The new National Museum of Qatar opened Thursday, near the Doha Corniche, after several years of construction. Under the patronage of His Highness Sheikh Tamim bin Hamad bin Khalifa Al Thani, the museum showcases Qatar’s cultural heritage through commissioned film and art, as well as artifacts and oral histories gathered over the years.
Designed by Jean Nouvel, the French architect behind the Louvre Abu Dhabi, the National Museum of Qatar is made of large interlocking discs built to look like the desert rose, a crystalline phenomenon that occurs in deserts when sand, water, and either gypsum or baryte fuse into a rose-like formation. The entire new structure was built surrounding the museum’s former home in the restored historic Palace of Sheikh Abdullah bin Jassim Al Thani, the son of Qatar’s modern founder.
What to look for inside
Because the interiors of the galleries are sloped—making it hard to hang anything on the walls—projected films and dioramas feature heavily throughout the space.
In one gallery, you can watch the nine-minute short film Life in Al Barr (the Desert) by Abderrahmane Sissako, a Mauritanian writer-director. Sissako spent a week back in March 2017 filming members of the Bedouin Al Naemi family in Rawda Al Ghadriat, in the Northern Desert of Qatar, to share what daily life is like for nomadic families. To create a more immersive experience, many of these films are displayed along dioramas. Here, you’ll get to see the bait al-sha’r, a type of nomadic tent that belongs to the Al Naemi family.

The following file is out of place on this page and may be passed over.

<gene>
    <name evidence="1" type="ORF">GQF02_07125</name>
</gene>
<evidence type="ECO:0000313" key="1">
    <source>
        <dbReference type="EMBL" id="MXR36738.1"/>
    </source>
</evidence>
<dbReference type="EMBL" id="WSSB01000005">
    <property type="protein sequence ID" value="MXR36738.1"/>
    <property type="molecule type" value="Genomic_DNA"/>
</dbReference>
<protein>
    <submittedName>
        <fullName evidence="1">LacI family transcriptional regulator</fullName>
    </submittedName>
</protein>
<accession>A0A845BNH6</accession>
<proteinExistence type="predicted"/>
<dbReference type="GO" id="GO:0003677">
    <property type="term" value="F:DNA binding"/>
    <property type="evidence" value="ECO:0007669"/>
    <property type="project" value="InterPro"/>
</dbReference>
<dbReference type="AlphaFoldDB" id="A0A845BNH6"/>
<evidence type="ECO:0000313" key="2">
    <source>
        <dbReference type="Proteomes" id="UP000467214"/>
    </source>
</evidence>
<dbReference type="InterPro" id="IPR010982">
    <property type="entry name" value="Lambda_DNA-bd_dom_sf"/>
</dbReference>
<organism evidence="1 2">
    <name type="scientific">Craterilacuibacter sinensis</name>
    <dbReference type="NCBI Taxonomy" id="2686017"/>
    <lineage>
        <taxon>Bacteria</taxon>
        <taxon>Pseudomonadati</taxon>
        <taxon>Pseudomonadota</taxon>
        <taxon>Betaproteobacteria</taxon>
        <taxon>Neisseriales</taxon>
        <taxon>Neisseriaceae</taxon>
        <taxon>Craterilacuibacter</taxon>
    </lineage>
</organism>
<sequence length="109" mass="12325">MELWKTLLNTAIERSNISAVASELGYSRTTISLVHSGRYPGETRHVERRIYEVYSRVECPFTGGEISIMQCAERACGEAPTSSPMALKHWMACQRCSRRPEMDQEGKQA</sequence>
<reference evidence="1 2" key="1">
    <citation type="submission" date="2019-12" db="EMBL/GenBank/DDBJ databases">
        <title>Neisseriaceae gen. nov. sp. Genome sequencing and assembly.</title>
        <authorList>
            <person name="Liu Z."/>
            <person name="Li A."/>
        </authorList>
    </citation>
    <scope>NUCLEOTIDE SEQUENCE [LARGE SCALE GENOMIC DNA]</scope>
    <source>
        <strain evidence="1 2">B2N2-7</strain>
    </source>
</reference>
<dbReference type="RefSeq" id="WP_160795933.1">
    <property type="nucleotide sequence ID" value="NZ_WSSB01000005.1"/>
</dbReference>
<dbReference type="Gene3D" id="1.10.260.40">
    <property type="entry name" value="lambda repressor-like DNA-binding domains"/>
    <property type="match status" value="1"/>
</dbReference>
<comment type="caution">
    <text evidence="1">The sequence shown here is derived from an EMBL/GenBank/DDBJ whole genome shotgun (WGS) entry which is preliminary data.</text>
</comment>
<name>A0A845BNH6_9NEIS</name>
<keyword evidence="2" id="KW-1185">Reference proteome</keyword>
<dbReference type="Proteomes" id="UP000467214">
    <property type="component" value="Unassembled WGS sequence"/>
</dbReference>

Adult admission for The National Museum of Qatar is QAR 50 (about US$14). Residents of Qatar and all children age 16 and under visit free. During its opening weekend, the museum’s hours are 10 a.m. to 9 p.m. on Thursday, March 28, 1:30 p.m. to 7 p.m. on Friday, March 29, and 10 a.m. to 7 p.m. on Saturday, March 30. Official hours will be announced at a later date.
If you’re planning on making the trip in 2022 to the FIFA World Cup in Qatar, you should definitely plan on stopping by to check out the galleries. Along with the I.M. Pei–designed Museum of Islamic Art that opened in 2008, the National Museum of Qatar establishes Doha as a cultural destination within the Gulf region. The Orientalist Museum, designed by Herzog & de Meuron, and the waterfront Art Mill exhibition space are also slated to open before the 2022 World Cup, according to The Art Newspaper.
Qatar Airways has fairly generous layover policies for anyone stopping through Doha on their travels. Citizens from 80 countries (including the United States) qualify for visa-free entry into Qatar. For layovers between five and 12 hours, travelers can pay QAR 75 (about US$21) for a bus tour that drives past both museums and makes stops at the Souq Waqif and the Katara Cultural Village. However, if you wish to have time to go into either museum, you can opt to add a layover of up to four nights with rates as low as QAR 84 (about US$23) at four-star hotels when you book through Qatar Airways.
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